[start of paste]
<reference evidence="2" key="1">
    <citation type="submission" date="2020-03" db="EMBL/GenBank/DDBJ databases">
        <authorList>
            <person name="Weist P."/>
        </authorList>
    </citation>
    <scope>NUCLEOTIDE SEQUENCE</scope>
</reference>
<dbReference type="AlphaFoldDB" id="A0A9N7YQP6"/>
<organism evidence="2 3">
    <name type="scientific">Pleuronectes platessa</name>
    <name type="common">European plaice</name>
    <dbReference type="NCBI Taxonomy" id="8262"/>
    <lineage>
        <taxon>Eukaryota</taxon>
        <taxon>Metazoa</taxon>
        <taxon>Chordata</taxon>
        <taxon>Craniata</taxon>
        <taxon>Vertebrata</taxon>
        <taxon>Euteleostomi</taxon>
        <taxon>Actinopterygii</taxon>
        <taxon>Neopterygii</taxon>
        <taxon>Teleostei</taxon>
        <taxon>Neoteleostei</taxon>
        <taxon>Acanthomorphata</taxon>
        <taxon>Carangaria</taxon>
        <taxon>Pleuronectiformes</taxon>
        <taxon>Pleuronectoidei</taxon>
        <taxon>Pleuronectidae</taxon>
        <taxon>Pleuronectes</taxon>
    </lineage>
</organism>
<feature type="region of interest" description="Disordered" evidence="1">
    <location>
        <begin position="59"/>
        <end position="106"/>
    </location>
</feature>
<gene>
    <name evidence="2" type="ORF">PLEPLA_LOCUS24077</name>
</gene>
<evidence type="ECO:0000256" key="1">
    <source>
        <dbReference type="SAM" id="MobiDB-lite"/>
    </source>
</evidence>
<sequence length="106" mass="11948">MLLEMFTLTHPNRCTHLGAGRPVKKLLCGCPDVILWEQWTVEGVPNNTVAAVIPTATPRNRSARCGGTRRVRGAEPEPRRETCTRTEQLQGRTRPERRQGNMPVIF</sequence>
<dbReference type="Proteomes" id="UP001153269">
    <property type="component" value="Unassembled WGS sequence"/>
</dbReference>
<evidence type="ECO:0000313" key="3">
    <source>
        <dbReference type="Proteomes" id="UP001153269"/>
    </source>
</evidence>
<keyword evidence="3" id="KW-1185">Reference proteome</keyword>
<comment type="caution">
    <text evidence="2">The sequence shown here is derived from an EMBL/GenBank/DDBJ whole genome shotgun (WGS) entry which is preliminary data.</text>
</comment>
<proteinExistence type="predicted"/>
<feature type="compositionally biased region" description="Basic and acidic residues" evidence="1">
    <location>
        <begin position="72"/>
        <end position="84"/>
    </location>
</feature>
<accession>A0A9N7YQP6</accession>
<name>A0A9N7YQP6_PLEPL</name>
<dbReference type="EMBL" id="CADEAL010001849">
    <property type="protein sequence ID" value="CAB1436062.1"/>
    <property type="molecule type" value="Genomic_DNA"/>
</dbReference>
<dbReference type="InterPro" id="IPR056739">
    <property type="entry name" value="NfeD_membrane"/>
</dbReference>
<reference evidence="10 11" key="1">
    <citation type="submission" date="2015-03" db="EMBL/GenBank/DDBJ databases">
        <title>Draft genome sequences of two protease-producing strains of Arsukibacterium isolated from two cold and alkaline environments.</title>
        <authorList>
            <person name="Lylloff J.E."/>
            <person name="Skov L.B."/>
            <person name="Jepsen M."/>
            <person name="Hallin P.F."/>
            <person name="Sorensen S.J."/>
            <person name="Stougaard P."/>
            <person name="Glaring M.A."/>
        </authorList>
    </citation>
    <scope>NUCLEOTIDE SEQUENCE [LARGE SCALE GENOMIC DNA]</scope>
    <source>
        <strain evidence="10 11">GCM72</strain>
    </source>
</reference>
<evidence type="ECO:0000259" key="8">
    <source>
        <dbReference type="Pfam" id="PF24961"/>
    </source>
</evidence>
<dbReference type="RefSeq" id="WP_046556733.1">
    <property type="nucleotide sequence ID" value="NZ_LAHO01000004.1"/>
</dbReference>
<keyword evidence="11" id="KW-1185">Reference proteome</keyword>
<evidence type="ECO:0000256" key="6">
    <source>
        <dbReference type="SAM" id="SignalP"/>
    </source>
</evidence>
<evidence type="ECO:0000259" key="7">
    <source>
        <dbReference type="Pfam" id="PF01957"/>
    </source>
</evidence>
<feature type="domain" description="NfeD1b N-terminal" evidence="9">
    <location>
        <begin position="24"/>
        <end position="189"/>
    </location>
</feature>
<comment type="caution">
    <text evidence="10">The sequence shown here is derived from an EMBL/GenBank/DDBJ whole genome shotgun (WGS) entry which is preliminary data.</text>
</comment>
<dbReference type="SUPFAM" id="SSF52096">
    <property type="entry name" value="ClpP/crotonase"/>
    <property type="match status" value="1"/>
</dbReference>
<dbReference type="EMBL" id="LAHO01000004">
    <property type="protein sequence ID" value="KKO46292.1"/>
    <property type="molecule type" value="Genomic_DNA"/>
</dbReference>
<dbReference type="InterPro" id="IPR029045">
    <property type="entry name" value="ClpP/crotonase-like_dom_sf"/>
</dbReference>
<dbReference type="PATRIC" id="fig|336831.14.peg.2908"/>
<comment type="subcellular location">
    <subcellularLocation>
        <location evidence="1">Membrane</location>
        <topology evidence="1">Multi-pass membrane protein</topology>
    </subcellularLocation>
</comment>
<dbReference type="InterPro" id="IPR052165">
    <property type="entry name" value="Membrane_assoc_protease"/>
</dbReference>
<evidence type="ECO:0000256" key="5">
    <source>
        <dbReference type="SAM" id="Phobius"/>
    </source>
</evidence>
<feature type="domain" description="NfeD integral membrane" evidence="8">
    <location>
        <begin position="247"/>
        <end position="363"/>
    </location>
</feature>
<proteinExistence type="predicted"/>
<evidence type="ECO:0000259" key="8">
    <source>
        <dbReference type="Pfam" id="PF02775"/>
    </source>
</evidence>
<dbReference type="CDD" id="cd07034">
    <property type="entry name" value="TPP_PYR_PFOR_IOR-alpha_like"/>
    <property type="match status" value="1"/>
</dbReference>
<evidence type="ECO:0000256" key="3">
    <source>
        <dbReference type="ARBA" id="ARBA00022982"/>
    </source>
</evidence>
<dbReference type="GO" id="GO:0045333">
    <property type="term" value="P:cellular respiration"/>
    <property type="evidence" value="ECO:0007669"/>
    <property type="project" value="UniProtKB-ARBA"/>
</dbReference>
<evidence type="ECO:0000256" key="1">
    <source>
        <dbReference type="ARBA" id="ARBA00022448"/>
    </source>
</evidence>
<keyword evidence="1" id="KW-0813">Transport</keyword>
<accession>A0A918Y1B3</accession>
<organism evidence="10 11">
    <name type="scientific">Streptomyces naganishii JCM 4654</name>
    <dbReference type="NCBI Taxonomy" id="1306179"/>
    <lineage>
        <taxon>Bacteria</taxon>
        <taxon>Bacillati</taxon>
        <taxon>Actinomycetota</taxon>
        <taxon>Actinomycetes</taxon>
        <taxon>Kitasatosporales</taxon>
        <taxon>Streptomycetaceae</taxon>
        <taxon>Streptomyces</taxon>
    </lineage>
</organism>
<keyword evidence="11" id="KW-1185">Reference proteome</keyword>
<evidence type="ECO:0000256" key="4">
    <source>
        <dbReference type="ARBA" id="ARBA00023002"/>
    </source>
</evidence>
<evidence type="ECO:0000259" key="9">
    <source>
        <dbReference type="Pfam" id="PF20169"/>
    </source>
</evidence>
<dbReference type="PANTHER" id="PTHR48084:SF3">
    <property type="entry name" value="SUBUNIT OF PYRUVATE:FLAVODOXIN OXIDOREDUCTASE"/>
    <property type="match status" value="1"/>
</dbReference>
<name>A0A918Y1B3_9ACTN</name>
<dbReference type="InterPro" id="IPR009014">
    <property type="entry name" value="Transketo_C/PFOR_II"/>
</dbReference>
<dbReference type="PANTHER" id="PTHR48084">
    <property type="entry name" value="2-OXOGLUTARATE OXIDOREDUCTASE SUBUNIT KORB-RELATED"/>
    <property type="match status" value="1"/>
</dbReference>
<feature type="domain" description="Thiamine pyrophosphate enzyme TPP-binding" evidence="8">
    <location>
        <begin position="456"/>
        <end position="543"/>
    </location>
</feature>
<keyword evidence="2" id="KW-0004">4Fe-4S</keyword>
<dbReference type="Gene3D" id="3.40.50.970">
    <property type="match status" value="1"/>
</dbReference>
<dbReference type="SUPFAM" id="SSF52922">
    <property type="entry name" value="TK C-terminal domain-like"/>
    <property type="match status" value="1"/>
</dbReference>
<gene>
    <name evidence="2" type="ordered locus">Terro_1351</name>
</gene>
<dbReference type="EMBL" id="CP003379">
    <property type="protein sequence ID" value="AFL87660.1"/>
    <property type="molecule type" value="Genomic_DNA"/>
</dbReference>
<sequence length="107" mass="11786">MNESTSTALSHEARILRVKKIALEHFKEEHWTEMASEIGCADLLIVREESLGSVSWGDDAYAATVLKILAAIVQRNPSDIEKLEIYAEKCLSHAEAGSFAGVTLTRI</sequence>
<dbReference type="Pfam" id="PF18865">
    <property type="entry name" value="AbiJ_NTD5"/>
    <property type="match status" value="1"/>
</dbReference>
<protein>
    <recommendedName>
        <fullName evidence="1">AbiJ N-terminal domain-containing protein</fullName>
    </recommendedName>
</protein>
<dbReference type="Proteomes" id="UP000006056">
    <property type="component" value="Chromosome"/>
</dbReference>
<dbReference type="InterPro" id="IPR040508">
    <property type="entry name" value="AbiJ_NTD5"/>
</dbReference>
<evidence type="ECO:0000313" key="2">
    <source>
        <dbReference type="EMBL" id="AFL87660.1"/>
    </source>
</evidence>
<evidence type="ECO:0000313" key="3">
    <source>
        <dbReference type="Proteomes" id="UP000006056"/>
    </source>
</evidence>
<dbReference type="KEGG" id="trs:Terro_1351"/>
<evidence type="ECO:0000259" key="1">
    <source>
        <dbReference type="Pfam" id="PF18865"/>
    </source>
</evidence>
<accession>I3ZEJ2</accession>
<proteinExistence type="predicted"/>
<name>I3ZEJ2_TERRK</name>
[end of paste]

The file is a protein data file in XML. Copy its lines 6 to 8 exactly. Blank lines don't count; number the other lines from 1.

    </citation>
    <scope>NUCLEOTIDE SEQUENCE</scope>
</reference>